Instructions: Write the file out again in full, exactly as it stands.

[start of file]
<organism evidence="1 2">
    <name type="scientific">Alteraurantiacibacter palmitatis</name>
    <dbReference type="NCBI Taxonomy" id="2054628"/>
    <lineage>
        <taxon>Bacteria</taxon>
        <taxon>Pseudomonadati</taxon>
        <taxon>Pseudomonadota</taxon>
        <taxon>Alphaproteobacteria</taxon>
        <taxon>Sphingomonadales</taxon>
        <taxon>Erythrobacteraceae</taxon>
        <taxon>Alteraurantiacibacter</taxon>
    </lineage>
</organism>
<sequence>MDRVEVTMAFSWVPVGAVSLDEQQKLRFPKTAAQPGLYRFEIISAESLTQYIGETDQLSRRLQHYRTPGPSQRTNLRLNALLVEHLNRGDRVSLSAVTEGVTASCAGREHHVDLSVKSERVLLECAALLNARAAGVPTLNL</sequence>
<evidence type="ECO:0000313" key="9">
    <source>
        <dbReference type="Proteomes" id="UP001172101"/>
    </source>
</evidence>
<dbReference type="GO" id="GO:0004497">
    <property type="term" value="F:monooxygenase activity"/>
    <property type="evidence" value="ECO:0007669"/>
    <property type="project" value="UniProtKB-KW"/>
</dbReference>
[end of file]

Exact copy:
<organism evidence="1 2">
    <name type="scientific">Alteraurantiacibacter palmitatis</name>
    <dbReference type="NCBI Taxonomy" id="2054628"/>
    <lineage>
        <taxon>Bacteria</taxon>
        <taxon>Pseudomonadati</taxon>
        <taxon>Pseudomonadota</taxon>
        <taxon>Alphaproteobacteria</taxon>
        <taxon>Sphingomonadales</taxon>
        <taxon>Erythrobacteraceae</taxon>
        <taxon>Alteraurantiacibacter</taxon>
    </lineage>
</organism>
<sequence>MDRVEVTMAFSWVPVGAVSLDEQQKLRFPKTAAQPGLYRFEIISAESLTQYIGETDQLSRRLQHYRTPGPSQRTNLRLNALLVEHLNRGDRVSLSAVTEGVTASCAGREHHVDLSVKSERVLLECAALLNARAAGVPTLNL</sequence>
<evidence type="ECO:0000313" key="9">
    <source>
        <dbReference type="Proteomes" id="UP001172101"/>
    </source>
</evidence>
<dbReference type="GO" id="GO:0004497">
    <property type="term" value="F:monooxygenase activity"/>
    <property type="evidence" value="ECO:0007669"/>
    <property type="project" value="UniProtKB-KW"/>
</dbReference>